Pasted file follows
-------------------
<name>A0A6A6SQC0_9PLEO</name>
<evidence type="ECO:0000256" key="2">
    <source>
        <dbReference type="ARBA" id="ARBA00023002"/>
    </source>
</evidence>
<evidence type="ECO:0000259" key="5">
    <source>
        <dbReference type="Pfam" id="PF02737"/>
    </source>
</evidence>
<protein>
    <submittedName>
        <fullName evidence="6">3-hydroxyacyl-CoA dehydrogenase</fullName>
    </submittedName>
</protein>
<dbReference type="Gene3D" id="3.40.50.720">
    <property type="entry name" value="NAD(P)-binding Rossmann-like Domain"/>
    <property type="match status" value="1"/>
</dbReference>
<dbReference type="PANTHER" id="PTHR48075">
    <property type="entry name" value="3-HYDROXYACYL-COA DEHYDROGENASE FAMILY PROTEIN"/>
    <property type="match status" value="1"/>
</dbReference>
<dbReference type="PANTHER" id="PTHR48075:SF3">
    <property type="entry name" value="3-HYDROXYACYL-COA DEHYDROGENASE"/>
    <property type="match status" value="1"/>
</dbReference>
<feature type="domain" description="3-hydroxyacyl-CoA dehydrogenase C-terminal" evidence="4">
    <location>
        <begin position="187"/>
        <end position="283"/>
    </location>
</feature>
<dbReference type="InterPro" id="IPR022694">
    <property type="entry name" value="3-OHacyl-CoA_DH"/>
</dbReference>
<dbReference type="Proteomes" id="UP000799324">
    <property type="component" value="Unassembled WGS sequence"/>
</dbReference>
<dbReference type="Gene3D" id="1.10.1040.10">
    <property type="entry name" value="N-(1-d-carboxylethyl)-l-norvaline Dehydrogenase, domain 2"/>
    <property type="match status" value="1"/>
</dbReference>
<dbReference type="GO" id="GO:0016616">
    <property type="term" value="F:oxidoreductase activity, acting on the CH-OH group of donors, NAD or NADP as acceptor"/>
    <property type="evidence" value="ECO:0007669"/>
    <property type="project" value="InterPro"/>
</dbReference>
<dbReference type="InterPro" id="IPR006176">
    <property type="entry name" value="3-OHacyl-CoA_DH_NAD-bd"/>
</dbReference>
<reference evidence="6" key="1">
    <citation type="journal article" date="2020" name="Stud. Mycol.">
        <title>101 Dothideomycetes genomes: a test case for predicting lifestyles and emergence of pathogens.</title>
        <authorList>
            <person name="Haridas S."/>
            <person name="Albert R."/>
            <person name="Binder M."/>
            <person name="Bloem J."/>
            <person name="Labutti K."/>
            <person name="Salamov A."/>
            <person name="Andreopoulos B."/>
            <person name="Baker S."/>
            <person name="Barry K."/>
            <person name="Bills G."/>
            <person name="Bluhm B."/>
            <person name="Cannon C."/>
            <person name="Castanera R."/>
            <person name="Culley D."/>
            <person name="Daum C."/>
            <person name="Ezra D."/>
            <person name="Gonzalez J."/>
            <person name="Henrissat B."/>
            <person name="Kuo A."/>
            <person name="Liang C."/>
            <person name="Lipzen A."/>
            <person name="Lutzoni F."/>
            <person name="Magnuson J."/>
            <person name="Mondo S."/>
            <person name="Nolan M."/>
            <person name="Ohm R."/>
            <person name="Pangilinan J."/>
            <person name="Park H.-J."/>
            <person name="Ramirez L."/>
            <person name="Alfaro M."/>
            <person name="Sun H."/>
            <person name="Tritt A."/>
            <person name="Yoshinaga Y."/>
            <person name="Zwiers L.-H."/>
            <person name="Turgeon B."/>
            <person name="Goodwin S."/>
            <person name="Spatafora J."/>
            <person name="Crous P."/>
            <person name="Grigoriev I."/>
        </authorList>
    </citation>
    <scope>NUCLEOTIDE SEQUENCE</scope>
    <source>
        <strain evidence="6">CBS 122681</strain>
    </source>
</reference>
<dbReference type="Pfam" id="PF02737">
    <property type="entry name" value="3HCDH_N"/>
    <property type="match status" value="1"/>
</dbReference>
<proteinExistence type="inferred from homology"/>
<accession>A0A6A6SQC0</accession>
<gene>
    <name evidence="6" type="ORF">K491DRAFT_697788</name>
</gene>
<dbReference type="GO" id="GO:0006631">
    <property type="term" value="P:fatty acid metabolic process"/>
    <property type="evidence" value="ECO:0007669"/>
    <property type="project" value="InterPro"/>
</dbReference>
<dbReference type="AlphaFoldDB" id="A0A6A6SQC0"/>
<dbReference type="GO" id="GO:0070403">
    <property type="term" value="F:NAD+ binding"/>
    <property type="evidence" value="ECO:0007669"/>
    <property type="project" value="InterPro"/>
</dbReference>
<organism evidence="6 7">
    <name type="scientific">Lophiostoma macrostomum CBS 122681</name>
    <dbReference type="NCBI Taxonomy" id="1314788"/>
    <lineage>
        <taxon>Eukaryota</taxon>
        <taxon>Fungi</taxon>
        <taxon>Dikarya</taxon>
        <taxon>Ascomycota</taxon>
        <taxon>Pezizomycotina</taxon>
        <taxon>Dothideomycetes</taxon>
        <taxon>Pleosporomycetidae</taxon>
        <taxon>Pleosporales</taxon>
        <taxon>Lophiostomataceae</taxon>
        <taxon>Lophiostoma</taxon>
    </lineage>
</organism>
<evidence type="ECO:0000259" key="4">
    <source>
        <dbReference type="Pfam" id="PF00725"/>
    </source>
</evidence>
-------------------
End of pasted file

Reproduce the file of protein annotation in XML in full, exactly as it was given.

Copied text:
<name>A0A6A6SQC0_9PLEO</name>
<evidence type="ECO:0000256" key="2">
    <source>
        <dbReference type="ARBA" id="ARBA00023002"/>
    </source>
</evidence>
<evidence type="ECO:0000259" key="5">
    <source>
        <dbReference type="Pfam" id="PF02737"/>
    </source>
</evidence>
<protein>
    <submittedName>
        <fullName evidence="6">3-hydroxyacyl-CoA dehydrogenase</fullName>
    </submittedName>
</protein>
<dbReference type="Gene3D" id="3.40.50.720">
    <property type="entry name" value="NAD(P)-binding Rossmann-like Domain"/>
    <property type="match status" value="1"/>
</dbReference>
<dbReference type="PANTHER" id="PTHR48075">
    <property type="entry name" value="3-HYDROXYACYL-COA DEHYDROGENASE FAMILY PROTEIN"/>
    <property type="match status" value="1"/>
</dbReference>
<dbReference type="PANTHER" id="PTHR48075:SF3">
    <property type="entry name" value="3-HYDROXYACYL-COA DEHYDROGENASE"/>
    <property type="match status" value="1"/>
</dbReference>
<feature type="domain" description="3-hydroxyacyl-CoA dehydrogenase C-terminal" evidence="4">
    <location>
        <begin position="187"/>
        <end position="283"/>
    </location>
</feature>
<dbReference type="InterPro" id="IPR022694">
    <property type="entry name" value="3-OHacyl-CoA_DH"/>
</dbReference>
<dbReference type="Proteomes" id="UP000799324">
    <property type="component" value="Unassembled WGS sequence"/>
</dbReference>
<dbReference type="Gene3D" id="1.10.1040.10">
    <property type="entry name" value="N-(1-d-carboxylethyl)-l-norvaline Dehydrogenase, domain 2"/>
    <property type="match status" value="1"/>
</dbReference>
<dbReference type="GO" id="GO:0016616">
    <property type="term" value="F:oxidoreductase activity, acting on the CH-OH group of donors, NAD or NADP as acceptor"/>
    <property type="evidence" value="ECO:0007669"/>
    <property type="project" value="InterPro"/>
</dbReference>
<dbReference type="InterPro" id="IPR006176">
    <property type="entry name" value="3-OHacyl-CoA_DH_NAD-bd"/>
</dbReference>
<reference evidence="6" key="1">
    <citation type="journal article" date="2020" name="Stud. Mycol.">
        <title>101 Dothideomycetes genomes: a test case for predicting lifestyles and emergence of pathogens.</title>
        <authorList>
            <person name="Haridas S."/>
            <person name="Albert R."/>
            <person name="Binder M."/>
            <person name="Bloem J."/>
            <person name="Labutti K."/>
            <person name="Salamov A."/>
            <person name="Andreopoulos B."/>
            <person name="Baker S."/>
            <person name="Barry K."/>
            <person name="Bills G."/>
            <person name="Bluhm B."/>
            <person name="Cannon C."/>
            <person name="Castanera R."/>
            <person name="Culley D."/>
            <person name="Daum C."/>
            <person name="Ezra D."/>
            <person name="Gonzalez J."/>
            <person name="Henrissat B."/>
            <person name="Kuo A."/>
            <person name="Liang C."/>
            <person name="Lipzen A."/>
            <person name="Lutzoni F."/>
            <person name="Magnuson J."/>
            <person name="Mondo S."/>
            <person name="Nolan M."/>
            <person name="Ohm R."/>
            <person name="Pangilinan J."/>
            <person name="Park H.-J."/>
            <person name="Ramirez L."/>
            <person name="Alfaro M."/>
            <person name="Sun H."/>
            <person name="Tritt A."/>
            <person name="Yoshinaga Y."/>
            <person name="Zwiers L.-H."/>
            <person name="Turgeon B."/>
            <person name="Goodwin S."/>
            <person name="Spatafora J."/>
            <person name="Crous P."/>
            <person name="Grigoriev I."/>
        </authorList>
    </citation>
    <scope>NUCLEOTIDE SEQUENCE</scope>
    <source>
        <strain evidence="6">CBS 122681</strain>
    </source>
</reference>
<dbReference type="Pfam" id="PF02737">
    <property type="entry name" value="3HCDH_N"/>
    <property type="match status" value="1"/>
</dbReference>
<proteinExistence type="inferred from homology"/>
<accession>A0A6A6SQC0</accession>
<gene>
    <name evidence="6" type="ORF">K491DRAFT_697788</name>
</gene>
<dbReference type="GO" id="GO:0006631">
    <property type="term" value="P:fatty acid metabolic process"/>
    <property type="evidence" value="ECO:0007669"/>
    <property type="project" value="InterPro"/>
</dbReference>
<dbReference type="AlphaFoldDB" id="A0A6A6SQC0"/>
<dbReference type="GO" id="GO:0070403">
    <property type="term" value="F:NAD+ binding"/>
    <property type="evidence" value="ECO:0007669"/>
    <property type="project" value="InterPro"/>
</dbReference>
<organism evidence="6 7">
    <name type="scientific">Lophiostoma macrostomum CBS 122681</name>
    <dbReference type="NCBI Taxonomy" id="1314788"/>
    <lineage>
        <taxon>Eukaryota</taxon>
        <taxon>Fungi</taxon>
        <taxon>Dikarya</taxon>
        <taxon>Ascomycota</taxon>
        <taxon>Pezizomycotina</taxon>
        <taxon>Dothideomycetes</taxon>
        <taxon>Pleosporomycetidae</taxon>
        <taxon>Pleosporales</taxon>
        <taxon>Lophiostomataceae</taxon>
        <taxon>Lophiostoma</taxon>
    </lineage>
</organism>
<evidence type="ECO:0000259" key="4">
    <source>
        <dbReference type="Pfam" id="PF00725"/>
    </source>
</evidence>